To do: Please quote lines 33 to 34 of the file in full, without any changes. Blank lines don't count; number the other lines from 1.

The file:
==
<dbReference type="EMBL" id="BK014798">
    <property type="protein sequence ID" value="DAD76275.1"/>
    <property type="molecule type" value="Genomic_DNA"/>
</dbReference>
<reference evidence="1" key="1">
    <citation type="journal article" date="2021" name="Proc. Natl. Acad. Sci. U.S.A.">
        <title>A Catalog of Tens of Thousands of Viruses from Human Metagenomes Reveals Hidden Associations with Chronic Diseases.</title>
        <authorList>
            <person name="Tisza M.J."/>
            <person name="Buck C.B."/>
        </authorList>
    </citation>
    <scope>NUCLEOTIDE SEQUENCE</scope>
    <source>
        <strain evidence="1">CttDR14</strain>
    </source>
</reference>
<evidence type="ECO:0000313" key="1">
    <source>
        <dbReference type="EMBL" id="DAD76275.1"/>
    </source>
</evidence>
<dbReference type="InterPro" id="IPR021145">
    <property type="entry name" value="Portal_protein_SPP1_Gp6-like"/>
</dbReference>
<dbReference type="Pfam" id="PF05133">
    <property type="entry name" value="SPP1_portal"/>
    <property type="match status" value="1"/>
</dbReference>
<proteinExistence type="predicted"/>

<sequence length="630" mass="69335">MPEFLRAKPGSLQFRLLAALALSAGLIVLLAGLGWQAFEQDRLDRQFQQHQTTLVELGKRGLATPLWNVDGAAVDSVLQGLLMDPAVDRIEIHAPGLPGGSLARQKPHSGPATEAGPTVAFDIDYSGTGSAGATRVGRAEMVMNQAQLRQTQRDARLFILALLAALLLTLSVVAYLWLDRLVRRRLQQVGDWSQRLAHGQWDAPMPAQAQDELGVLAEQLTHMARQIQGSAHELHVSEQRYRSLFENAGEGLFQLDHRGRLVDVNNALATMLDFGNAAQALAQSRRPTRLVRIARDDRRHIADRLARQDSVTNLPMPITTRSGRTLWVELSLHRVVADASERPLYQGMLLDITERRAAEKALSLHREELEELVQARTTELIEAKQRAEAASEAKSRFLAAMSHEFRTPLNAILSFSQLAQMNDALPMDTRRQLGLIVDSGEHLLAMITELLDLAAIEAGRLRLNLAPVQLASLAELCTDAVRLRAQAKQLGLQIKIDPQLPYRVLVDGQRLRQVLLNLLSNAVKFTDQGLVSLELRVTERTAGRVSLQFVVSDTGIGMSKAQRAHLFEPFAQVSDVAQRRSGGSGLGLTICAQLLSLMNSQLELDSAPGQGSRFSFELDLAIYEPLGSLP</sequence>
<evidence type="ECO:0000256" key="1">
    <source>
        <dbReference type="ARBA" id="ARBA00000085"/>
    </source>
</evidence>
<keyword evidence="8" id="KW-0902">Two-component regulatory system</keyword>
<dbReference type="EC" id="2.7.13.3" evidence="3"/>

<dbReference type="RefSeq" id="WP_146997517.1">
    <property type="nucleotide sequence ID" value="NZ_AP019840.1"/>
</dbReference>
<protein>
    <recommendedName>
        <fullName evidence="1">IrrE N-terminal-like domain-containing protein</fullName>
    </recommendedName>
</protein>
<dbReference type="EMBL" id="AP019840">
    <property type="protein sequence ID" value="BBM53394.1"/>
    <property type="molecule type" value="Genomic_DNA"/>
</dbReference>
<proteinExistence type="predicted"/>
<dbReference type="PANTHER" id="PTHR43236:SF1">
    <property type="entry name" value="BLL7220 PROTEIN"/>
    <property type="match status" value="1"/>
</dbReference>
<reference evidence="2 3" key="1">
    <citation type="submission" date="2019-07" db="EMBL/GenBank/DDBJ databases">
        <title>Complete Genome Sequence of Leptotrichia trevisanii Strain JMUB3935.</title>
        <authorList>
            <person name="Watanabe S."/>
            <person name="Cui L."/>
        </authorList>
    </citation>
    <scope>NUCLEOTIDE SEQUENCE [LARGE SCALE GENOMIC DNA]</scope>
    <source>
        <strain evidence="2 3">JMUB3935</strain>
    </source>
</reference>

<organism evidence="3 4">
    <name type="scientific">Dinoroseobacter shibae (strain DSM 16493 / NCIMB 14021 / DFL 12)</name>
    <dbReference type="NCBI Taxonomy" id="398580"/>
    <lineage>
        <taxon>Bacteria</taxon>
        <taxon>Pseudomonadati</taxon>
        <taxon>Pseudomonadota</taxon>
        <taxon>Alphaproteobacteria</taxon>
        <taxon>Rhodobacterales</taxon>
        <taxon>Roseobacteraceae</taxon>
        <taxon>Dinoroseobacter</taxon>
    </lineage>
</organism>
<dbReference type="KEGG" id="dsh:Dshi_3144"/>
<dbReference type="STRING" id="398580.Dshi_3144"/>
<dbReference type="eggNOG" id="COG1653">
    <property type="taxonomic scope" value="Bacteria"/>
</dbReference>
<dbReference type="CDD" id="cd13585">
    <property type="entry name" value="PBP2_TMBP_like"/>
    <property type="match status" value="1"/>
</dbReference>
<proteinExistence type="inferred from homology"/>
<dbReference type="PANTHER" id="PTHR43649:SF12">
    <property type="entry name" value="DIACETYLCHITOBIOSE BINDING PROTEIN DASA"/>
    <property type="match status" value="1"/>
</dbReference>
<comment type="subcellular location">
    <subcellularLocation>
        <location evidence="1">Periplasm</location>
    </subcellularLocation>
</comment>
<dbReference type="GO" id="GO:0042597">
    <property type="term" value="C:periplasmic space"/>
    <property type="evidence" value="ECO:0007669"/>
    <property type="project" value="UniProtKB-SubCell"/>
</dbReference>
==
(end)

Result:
    <source>
        <dbReference type="ARBA" id="ARBA00000085"/>